Preganglionic neurons travel along cranial nerves iii

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Preganglionic neurons travel along cranial nerves (III, VII, IX, and X) and spinal nerves to form pelvic splanchnic nerves that synapse with postganglionic neurons at terminal ganglia. Effects: short lived & widespread than that of the sympathetic nervous system Terminal ganglia – near or inside visceral organs Primary concern is with the processes involving energy expenditure. Reflex Arc: Receptor sensory neuron integrating center 2 autonomic motor neurons visceral neuron
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5 Pre-ganglionic (first neuron); Post-ganglionic or ganglionic (second neuron) o The preganglionic (cell body in the brain or spinal cord) o The postganglionic (cell body and dendrites located in an autonomic ganglion where it synapses with preganglionic axons) Agonist – substance that binds to & activates receptor, mimicking effect of neurotransmitter or hormone Antagonist – substance that binds to and blocks a receptor, thereby preventing a neurotransmitter or hormone from exerting its effect. Permissive – allows one hormone to do their job, hormone comes to prepare & stimulate the arrival of another. Synergistic – two hormones work together Up-Regulation – process of cells making more receptors to respond to a hormone. Down-Regulation – process of removing receptors Hormones depend on whether there are enough receptors to accept it or not Hormones only affect specific target cells that have receptors to recognize & bind to given hormone Circulating hormones enter the bloodstream; local hormones act on neighboring cells Endocrine Glands: No ducts, release hormones directly into the bloodstream Adrenal glands, parathyroid Glands, Pineal gland, Pituitary gland, Thyroid gland. Hormone-secreting tissue: Adipose tissue, Heart, Hypothalamus, Kidneys, Liver, Ovaries, Pancreas, Placenta, Skin, Small Intestine, Stomach, testes, & Thymus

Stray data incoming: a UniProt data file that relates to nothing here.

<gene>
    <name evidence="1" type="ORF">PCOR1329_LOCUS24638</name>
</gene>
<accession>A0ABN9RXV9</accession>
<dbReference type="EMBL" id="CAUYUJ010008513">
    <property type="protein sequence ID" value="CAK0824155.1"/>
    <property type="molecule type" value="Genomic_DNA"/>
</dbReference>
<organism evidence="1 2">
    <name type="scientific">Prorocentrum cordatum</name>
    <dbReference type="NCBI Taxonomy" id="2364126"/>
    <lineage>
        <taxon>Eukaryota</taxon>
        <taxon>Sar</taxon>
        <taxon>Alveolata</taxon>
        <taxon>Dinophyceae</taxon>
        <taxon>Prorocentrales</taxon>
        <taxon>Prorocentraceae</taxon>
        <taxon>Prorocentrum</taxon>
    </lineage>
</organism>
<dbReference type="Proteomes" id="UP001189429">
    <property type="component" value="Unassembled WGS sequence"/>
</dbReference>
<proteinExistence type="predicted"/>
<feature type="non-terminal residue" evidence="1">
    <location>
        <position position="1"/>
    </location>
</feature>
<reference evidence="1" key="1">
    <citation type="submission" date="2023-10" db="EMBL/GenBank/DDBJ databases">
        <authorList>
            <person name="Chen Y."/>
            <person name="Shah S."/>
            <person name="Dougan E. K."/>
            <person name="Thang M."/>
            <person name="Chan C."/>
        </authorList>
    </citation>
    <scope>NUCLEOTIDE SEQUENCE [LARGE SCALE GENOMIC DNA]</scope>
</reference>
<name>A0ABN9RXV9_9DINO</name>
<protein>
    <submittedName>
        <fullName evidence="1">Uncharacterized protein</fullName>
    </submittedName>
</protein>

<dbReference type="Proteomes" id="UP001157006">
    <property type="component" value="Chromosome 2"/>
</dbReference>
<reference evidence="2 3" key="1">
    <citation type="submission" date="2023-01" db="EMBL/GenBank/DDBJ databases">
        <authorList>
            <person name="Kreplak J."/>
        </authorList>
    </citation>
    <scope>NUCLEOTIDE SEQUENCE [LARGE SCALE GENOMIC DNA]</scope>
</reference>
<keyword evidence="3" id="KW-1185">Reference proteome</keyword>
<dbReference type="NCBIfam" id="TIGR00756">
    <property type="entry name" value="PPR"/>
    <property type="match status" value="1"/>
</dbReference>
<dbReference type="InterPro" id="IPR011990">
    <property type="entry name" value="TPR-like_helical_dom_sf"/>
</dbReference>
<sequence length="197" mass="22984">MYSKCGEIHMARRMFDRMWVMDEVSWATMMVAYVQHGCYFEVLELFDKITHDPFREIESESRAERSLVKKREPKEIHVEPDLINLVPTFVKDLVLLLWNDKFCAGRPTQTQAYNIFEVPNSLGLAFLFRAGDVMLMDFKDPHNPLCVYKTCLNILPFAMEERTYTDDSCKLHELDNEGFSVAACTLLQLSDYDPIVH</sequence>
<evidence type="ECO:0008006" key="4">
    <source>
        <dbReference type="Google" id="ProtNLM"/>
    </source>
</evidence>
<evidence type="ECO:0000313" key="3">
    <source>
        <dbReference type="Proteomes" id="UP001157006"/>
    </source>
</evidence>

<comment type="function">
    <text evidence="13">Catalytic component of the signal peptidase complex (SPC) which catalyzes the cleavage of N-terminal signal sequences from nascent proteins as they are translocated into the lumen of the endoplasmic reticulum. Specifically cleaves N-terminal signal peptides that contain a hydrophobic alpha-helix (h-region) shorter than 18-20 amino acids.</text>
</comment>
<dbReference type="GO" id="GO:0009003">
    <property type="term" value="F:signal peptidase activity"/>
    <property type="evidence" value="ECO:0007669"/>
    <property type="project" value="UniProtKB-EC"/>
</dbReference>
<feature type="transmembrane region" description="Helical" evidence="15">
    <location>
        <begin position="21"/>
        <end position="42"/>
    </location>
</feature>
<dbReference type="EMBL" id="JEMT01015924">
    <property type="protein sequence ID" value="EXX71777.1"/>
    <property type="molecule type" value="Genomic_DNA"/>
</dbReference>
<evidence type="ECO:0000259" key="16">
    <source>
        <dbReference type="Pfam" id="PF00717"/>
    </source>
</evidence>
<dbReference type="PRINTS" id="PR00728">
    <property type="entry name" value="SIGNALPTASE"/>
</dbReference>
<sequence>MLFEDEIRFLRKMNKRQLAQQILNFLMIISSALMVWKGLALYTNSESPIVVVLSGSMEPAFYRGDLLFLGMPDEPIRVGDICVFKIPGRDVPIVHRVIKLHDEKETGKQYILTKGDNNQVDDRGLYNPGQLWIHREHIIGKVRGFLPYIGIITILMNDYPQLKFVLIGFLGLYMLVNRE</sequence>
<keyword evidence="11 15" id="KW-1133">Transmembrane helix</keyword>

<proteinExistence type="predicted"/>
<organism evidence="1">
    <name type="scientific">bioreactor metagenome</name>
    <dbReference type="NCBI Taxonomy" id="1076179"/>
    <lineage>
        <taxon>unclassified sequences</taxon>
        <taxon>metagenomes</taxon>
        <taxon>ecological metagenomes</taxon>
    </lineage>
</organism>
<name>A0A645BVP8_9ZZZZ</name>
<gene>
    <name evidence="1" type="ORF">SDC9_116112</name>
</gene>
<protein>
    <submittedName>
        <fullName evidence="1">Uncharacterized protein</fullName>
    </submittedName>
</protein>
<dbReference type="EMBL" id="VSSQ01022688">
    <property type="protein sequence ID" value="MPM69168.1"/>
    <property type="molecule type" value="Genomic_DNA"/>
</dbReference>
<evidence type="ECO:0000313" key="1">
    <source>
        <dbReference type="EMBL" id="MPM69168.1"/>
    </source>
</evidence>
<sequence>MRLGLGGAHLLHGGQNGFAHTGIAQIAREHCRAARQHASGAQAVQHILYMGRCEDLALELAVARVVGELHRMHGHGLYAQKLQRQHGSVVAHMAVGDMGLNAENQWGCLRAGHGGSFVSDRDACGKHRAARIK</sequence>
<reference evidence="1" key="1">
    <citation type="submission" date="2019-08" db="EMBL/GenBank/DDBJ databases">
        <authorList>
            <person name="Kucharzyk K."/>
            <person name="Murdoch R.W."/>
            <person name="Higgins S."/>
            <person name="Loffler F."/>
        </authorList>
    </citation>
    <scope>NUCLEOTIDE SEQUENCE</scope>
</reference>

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6 Lipid- Soluble Steroid HormonesAldosterone, Cortisol, Androgens From the Adrenal Cortex. Calcitriol From the Kidneys Testosterone From the Testes Estrogens, Progesterone From the Ovaries Thyroid Hormones T3 (triiodothyronine) From the Thyroid Gland (Follicular cells) T4 (Thyroxine) From the Thyroid Gland (Follicular cells) Gas Nitric Oxide From the Endothelial cells lining blood vessels
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7 Primarily under the control of the Hypothalamus (all the inhibiting and releasing hormones – see Table 18.3) What is a portal system? Can you describe the function and flow of the Hypophyseal Portal System?
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9 Actions of Thyroid Hormones: Increase basal metabolic rate Stimulate synthesis of Na + /K + ATPase Increase body temperature (calorigenic effect) Stimulate protein synthesis Increase the use of glucose and fatty acids for ATP production Stimulate lipolysis
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10 Enhance some actions of catecholamines Regulate development and growth of nervous tissue and bones
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14 Hormones Synthesis & Secretion: Hypothalamus Hormone Target Organ Function Growth Hormone Releasing Hormone GHRH Anterior Pituitary Gland Triggers release of hGH from Anterior Pituitary
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